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  • People wait in line in front of the Google booth in a Big Data expo in Guiyang, Guizhou Province, China. May 28, 2018.

    People wait in line in front of the Google booth in a Big Data expo in Guiyang, Guizhou Province, China. May 28, 2018. | Photo: EFE/EPA/Alexsander Plavevski

Published 20 October 2020
Opinion

The lawsuit brought forth by U.S. Attorney General William Barr and 11 Republican state attorney generals accuses the multinational tech company of abusing its position to dominate search and search advertising. 

The U.S. Justice Department brought a lawsuit against Google Tuesday, claiming it is a "monopoly gatekeeper for the Internet" that has used "pernicious" anticompetitive tactics to maintain and extend its monopolies.

The long-awaited case filed in Washington, D.C., is the most significant case against a major U.S. tech company in decades, alleging that Google unfairly locks out competition through a series of business agreements.

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In a statement, Google said the lawsuit is "deeply flawed," claiming that people "use Google because they choose to—not because they're forced to or because they can't find alternatives." 

Google continued by saying, "This lawsuit would do nothing to help consumers. On the contrary, it would artificially prop up lower-quality search alternatives, raise phone prices, and make it harder for people to get the search services they want to use.”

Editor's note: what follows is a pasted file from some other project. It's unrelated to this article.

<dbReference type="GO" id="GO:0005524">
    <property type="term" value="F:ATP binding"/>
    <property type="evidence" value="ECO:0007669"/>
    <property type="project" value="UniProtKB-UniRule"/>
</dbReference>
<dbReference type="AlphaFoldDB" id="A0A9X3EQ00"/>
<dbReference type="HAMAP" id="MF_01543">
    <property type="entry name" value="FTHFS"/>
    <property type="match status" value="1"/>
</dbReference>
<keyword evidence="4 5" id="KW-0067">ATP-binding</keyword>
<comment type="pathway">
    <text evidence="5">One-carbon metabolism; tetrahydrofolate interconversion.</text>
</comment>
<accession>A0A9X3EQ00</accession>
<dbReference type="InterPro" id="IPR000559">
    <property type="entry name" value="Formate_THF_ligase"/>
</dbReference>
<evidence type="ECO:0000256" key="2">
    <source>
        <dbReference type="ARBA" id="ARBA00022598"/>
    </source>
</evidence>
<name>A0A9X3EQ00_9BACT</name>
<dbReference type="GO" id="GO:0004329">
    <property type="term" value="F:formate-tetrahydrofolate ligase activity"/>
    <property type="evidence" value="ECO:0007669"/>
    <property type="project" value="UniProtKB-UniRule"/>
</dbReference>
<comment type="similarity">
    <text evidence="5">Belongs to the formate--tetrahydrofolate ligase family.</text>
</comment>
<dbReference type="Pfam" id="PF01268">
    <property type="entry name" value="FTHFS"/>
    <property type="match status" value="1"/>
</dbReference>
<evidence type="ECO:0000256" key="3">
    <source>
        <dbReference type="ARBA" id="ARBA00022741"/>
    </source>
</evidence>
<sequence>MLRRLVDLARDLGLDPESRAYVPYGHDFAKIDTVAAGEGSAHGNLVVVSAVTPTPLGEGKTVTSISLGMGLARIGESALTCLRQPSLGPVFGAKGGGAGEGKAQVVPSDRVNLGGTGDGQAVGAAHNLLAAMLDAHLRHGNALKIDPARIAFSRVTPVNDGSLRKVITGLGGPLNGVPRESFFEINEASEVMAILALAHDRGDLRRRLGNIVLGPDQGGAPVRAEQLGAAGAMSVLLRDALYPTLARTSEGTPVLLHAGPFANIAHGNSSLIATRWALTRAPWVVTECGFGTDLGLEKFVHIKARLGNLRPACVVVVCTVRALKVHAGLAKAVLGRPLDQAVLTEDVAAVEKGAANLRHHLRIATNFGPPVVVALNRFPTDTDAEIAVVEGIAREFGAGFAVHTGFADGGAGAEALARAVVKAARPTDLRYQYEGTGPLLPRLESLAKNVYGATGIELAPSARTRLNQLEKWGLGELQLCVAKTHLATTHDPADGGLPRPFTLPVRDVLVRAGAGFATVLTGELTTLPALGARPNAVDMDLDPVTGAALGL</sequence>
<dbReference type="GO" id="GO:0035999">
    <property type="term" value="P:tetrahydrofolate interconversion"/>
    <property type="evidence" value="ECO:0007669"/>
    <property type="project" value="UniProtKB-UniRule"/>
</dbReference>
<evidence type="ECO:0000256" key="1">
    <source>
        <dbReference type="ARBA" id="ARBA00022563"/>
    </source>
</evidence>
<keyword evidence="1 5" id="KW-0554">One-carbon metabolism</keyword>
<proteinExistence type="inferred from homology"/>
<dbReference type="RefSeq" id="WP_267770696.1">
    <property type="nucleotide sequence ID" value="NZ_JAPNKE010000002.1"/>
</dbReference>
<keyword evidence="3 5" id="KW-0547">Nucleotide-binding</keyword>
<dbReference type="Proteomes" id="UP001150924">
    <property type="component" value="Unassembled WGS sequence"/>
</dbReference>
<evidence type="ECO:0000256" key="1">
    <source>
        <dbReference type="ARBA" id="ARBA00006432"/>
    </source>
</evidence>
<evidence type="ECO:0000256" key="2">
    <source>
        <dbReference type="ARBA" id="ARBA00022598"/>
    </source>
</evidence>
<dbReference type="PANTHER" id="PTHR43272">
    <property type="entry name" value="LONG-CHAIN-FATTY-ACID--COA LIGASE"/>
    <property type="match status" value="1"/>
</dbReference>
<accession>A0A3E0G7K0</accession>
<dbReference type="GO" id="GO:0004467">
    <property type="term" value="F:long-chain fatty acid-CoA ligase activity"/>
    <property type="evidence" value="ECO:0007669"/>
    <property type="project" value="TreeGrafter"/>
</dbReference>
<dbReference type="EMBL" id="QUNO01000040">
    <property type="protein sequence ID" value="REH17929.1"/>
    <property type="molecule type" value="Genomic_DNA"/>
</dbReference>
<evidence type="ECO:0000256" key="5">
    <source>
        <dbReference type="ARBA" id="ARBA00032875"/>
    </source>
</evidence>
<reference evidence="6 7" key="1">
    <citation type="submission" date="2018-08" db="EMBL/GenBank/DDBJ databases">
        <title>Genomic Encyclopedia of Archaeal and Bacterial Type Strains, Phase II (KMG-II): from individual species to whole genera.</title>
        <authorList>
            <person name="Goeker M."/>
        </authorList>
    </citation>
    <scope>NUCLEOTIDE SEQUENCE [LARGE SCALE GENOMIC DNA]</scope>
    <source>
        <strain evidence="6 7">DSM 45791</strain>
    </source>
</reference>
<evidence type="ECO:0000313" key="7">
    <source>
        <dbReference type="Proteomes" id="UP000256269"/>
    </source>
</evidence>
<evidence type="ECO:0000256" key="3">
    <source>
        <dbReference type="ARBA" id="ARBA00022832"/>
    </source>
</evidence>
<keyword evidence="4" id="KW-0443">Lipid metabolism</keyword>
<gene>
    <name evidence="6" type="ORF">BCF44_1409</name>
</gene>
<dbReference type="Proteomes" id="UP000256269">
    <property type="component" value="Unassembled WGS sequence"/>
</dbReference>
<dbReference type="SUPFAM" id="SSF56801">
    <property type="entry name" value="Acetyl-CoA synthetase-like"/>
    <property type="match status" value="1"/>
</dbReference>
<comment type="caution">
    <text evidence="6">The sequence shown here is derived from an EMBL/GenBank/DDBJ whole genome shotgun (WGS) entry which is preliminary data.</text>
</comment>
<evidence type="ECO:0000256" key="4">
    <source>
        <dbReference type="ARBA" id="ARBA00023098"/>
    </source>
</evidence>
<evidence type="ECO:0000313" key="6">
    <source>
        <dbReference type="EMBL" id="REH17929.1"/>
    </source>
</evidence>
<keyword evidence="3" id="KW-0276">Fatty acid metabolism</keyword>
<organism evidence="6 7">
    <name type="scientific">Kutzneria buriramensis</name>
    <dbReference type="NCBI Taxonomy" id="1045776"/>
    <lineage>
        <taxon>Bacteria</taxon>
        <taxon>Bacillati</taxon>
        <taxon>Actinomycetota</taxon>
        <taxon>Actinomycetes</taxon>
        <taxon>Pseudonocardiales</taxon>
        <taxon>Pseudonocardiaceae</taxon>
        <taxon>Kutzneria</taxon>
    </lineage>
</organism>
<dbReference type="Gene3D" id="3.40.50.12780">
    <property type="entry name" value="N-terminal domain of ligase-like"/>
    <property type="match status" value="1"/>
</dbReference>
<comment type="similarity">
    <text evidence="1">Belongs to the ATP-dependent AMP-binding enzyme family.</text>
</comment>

Although U.S. President Donald Trump criticized European regulators for fining Google $9 billion for anti-competitive practices in 2018, Trump and conservatives have since reversed their positions, joining progressives like Bernie Sanders and Elizabeth Warren in attacking the dominance of tech firms like Amazon, Google, and Facebook. 

Barr pushed the Justice Department to file the lawsuit quickly, in time for the November 3rd presidential elections, with the case coming after the release of a hard-hitting House subcommittee report denouncing big tech's "censoring of political speech, spreading fake news and 'killing' the engines of the American economy."
 
While Google critiqued Microsoft for its monopolistic practices in 1998 when the U.S. government similarly invoked the 1890 Sherman Act against the multinational, it has since deployed "the same playbook to sustain its own monopolies."
 
Google has $120 billion in cash and deep ties in Washington. The tech firm must now wait years before any decision is reached, which will likely catalyze other legal actions. Attorney generals nationwide are already investigating Google, and the Justice Department has launched a separate investigation into Google's ad-tech practices. 
 

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